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The Most Important Number You Have Never Heard Of

by Kristen Sheeran • August 9, 2010 @ 11:20 am

While Congress was busy dropping the ball on capping carbon emissions, another debate was brewing inside of the beltway. This debate, which involves economists and various federal agencies, is over the social cost of carbon (SCC). 

The SCC may be the most important number you have never heard of. It asks, how much will each ton of carbon dioxide that we release into the atmosphere cost us in damages, both today and in the future? If the answer is a big number, then we ought to make great efforts to reduce greenhouse gas emissions. If the answer is a small number, then the case for reduction is weaker, and only easy or inexpensive changes seem warranted. Estimates of the social cost of carbon could be used by federal agencies such as the Department of Energy and the Environmental Protection Agency to justify regulations as wide-ranging as tail pipe emissions standards, energy efficiency standards, and greenhouse gas emissions from power plants and industry.

The Obama Administration Approach

While no definite SCC has been set so far, an Interagency Working Group has endorsed a ‘central’ estimate of $21 per ton of carbon dioxide, or roughly 20 cents per gallon of gasoline — far too small of a price incentive to prompt substantive mitigation measures. If widely adopted, this low estimate of the SCC could result in ineffectual regulations that would barely reduce U.S. emissions, if at all. This is the conclusion of a recent E3 Network white paper on the social cost of carbon by Frank Ackerman and Elizabeth Stanton.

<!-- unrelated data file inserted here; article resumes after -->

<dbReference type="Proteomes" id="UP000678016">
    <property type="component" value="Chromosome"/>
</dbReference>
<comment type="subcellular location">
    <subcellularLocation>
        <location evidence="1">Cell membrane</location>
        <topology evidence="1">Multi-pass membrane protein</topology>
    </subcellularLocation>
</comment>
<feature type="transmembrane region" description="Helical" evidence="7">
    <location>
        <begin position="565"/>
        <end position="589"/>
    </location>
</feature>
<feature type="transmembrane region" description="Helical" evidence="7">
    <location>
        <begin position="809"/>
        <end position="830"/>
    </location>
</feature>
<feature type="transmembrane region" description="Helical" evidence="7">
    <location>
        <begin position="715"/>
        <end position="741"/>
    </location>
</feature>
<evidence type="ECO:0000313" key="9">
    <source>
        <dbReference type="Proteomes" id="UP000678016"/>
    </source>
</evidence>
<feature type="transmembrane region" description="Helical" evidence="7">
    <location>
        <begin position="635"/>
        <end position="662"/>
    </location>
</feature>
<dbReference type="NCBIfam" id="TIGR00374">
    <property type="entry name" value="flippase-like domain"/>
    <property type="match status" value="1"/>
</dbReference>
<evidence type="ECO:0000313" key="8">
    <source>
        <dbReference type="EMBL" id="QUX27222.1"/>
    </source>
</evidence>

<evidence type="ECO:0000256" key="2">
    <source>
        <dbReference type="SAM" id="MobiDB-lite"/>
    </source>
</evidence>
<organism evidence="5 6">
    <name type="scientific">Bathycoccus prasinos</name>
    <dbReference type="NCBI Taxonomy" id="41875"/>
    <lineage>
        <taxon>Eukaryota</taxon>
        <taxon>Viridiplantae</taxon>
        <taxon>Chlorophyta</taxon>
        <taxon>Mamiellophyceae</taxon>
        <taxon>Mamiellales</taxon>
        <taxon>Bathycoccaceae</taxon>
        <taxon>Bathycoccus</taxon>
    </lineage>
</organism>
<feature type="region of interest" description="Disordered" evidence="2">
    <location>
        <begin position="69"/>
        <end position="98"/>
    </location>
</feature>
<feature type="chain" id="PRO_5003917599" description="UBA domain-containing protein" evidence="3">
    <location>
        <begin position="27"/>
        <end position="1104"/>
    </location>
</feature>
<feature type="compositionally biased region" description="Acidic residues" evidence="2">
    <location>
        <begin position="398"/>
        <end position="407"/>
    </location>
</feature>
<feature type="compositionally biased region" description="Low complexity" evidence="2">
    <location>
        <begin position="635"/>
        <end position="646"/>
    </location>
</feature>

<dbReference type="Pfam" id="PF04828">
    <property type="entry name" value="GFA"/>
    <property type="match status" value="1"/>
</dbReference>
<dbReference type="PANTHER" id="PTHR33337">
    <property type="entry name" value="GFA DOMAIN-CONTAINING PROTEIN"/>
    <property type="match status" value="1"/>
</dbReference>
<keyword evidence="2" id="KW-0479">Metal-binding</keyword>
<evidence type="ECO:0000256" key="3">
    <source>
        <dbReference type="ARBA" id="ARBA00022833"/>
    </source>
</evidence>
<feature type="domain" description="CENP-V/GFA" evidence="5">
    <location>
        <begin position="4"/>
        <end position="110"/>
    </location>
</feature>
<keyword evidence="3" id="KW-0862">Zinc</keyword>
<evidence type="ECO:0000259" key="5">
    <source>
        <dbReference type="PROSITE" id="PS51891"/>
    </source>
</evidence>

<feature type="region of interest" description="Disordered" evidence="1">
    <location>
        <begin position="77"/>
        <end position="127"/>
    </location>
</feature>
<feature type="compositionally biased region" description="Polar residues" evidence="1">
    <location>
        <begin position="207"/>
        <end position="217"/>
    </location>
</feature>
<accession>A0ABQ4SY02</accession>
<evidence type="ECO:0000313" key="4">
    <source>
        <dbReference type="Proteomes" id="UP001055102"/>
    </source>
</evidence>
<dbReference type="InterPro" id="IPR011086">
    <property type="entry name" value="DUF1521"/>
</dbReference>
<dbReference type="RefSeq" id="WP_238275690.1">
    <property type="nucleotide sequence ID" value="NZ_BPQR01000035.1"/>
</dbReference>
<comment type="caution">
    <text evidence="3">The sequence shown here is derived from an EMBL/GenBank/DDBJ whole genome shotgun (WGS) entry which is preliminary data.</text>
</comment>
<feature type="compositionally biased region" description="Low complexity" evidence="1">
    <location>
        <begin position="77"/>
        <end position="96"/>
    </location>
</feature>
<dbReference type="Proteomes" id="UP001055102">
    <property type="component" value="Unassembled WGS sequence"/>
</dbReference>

According to the E3 white paper, the Administration’s estimates were calculated by collecting a variety of SCC estimates from the current climate economics literature and tweaking them for comparability and utilizing only three models, FUND, PAGE, and DICE. All three are problematic: FUND mistakenly predicts a huge reduction in mortality from warming, then values the lives supposedly saved on the basis of their per capita incomes. As a result, it makes the morally offensive assumption that human lives in poor countries are worth less than in rich ones. PAGE has produced a wide range of estimates, the higher of which the working group ignored, and most of its estimates assume that developed nations will adapt to climate change at near-zero cost. DICE assumes on very thin evidence that most people in the world would prefer a warmer climate, and recommends a very slow ‘climate policy ramp’ as a result.

The resulting underestimated values use unsupported judgments as grounds for ignoring important alternatives like the Stern Review and the Intergovernmental Panel on Climate Change, are overly aggressive in discounting the value of future costs, and ignore the risk of catastrophic climate change. A corrected version of the same calculations would likely result in a higher SCC and more stringent emissions regulations.

Ethical Issues and Discounting

Some of the serious anticipated damages from climate change, such as loss of endangered species, unique habitats and environments, and human lives and communities cannot be reasonably quantified or monetized regardless of how valuable they really are. Much of the literature used to inform the Administration’s estimates omits these values entirely, effectively giving them a value of zero. As a result, estimates of the SCC may be too low or logically incomplete.